Harris filed a lawsuit, alleging that Ford violated the ADA by failing to accommodate her disability. The lower court granted summary judgment in Ford’s favor, and Harris appealed. The Sixth Circuit reversed the ruling, and found that Harris’ case should proceed to trial.
Sixth Circuit Answers: Yes!
The Court began by noting that the ADA requires employers to make reasonable accommodations for an “otherwise qualified” employee with a disability. The Court found that Harris could be “otherwise qualified” for two reasons. First, Harris would be qualified if Ford removed the requirement that she be physically present at work. Although Ford argued that her consistent presence at its work site was an “essential function” of the job (a position that has been upheld in other cases, including a Ninth Circuit case we blogged about two years ago), the Court found there was insufficient evidence on this point. In doing so, the Court noted that given technological advances, regular attendance did not necessarily mean being present at the employer’s “brick-and-mortar location.” The Court accepted Harris’ contention that most of her communications took place over conference call, even when she was physically present at Ford, and also noted the telecommuting policy that permitted Harris’ counterparts to work remotely (albeit less frequently than what Harris was requesting).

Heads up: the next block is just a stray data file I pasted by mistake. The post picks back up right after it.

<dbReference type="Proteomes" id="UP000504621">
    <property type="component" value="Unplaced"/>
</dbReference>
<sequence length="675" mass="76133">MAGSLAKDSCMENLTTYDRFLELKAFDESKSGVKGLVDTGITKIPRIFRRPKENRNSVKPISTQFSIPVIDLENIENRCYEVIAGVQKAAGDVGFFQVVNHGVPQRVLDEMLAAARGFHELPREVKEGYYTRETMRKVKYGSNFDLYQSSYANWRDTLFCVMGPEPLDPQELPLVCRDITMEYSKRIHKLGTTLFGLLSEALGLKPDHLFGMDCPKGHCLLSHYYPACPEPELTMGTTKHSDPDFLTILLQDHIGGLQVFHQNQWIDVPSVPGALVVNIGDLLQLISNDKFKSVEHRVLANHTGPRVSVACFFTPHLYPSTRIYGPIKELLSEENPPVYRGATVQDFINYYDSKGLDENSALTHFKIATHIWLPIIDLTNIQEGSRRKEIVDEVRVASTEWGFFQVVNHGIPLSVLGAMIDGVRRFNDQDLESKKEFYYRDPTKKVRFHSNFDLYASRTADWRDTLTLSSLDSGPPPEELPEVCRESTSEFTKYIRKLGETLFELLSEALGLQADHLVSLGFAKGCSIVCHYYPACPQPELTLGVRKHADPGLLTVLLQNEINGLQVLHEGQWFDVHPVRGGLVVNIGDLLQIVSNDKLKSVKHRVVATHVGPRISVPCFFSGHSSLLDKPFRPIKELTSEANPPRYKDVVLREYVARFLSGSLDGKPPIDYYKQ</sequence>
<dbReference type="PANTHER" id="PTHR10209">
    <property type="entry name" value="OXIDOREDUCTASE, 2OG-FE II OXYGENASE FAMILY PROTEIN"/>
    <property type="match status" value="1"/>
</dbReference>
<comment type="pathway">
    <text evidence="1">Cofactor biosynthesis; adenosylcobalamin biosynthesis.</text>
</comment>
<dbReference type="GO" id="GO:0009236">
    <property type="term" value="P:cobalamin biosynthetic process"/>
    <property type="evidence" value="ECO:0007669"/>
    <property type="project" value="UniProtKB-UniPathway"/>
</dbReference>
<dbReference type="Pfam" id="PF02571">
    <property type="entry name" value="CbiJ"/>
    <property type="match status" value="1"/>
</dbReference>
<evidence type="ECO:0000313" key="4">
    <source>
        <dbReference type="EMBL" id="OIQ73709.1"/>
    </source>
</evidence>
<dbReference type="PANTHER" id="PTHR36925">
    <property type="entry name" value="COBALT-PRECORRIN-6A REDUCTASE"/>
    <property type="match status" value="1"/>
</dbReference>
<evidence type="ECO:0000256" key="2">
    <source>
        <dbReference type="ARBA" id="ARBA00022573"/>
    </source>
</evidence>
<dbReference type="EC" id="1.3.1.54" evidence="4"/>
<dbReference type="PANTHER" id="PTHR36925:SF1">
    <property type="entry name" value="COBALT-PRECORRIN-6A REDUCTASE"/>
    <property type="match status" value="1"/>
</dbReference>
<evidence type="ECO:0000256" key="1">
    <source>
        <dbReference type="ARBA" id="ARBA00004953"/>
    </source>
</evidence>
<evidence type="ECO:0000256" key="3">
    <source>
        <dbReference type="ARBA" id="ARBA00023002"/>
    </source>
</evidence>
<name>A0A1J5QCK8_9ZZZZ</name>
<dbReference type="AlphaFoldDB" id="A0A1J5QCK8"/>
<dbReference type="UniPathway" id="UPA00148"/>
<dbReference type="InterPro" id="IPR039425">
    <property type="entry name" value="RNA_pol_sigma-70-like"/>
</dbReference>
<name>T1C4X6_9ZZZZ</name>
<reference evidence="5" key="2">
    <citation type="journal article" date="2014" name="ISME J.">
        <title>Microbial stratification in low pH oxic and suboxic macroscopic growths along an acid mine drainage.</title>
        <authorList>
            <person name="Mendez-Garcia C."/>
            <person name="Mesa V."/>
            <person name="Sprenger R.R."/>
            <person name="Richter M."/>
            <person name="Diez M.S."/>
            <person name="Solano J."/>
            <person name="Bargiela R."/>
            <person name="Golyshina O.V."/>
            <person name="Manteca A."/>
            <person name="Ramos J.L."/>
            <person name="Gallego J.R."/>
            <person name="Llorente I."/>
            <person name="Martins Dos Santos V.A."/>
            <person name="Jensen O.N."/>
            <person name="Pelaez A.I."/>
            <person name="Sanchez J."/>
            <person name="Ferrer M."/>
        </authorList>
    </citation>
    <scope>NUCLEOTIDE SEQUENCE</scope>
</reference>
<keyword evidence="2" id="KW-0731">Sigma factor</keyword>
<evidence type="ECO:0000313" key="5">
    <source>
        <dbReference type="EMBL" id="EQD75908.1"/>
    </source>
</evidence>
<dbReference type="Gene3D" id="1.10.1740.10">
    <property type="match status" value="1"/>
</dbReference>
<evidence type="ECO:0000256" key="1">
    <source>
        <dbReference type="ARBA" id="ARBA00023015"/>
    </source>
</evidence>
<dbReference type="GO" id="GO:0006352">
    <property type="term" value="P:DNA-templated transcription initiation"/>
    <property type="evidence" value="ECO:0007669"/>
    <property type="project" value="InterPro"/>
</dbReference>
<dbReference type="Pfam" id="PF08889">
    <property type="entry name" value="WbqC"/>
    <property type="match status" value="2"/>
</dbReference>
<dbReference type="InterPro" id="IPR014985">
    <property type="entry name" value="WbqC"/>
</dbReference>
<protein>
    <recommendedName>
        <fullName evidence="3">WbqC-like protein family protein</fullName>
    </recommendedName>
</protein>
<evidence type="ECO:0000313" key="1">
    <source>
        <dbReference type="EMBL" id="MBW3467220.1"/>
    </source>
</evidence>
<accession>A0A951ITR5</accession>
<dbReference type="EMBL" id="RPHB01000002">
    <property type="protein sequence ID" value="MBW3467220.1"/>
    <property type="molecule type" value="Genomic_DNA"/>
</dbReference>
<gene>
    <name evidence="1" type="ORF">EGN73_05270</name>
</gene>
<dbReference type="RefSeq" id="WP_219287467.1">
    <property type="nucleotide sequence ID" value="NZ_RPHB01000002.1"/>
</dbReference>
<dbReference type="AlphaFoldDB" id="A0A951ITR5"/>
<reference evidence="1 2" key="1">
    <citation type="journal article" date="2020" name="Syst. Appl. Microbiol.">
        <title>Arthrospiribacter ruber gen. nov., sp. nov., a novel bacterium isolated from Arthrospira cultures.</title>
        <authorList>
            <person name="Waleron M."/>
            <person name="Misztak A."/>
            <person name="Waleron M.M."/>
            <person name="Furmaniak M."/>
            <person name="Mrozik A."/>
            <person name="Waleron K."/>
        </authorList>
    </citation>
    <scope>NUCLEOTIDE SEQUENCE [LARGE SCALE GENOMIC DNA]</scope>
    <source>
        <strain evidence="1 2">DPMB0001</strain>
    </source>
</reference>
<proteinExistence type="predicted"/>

The Court also found that Harris would be qualified if Ford granted her the reasonable accommodation of a telecommuting arrangement. The Court rejected Ford’s argument that such an arrangement would prevent Harris from interacting with others during business hours, noting that she could still maintain a predictable, mutually agreeable schedule on a remote basis. The Court again cited technological advances, stating that “the class of cases in which an employee can fulfill all requirements of the job while working remotely has greatly expanded.”
What Employers Need To Watch Out For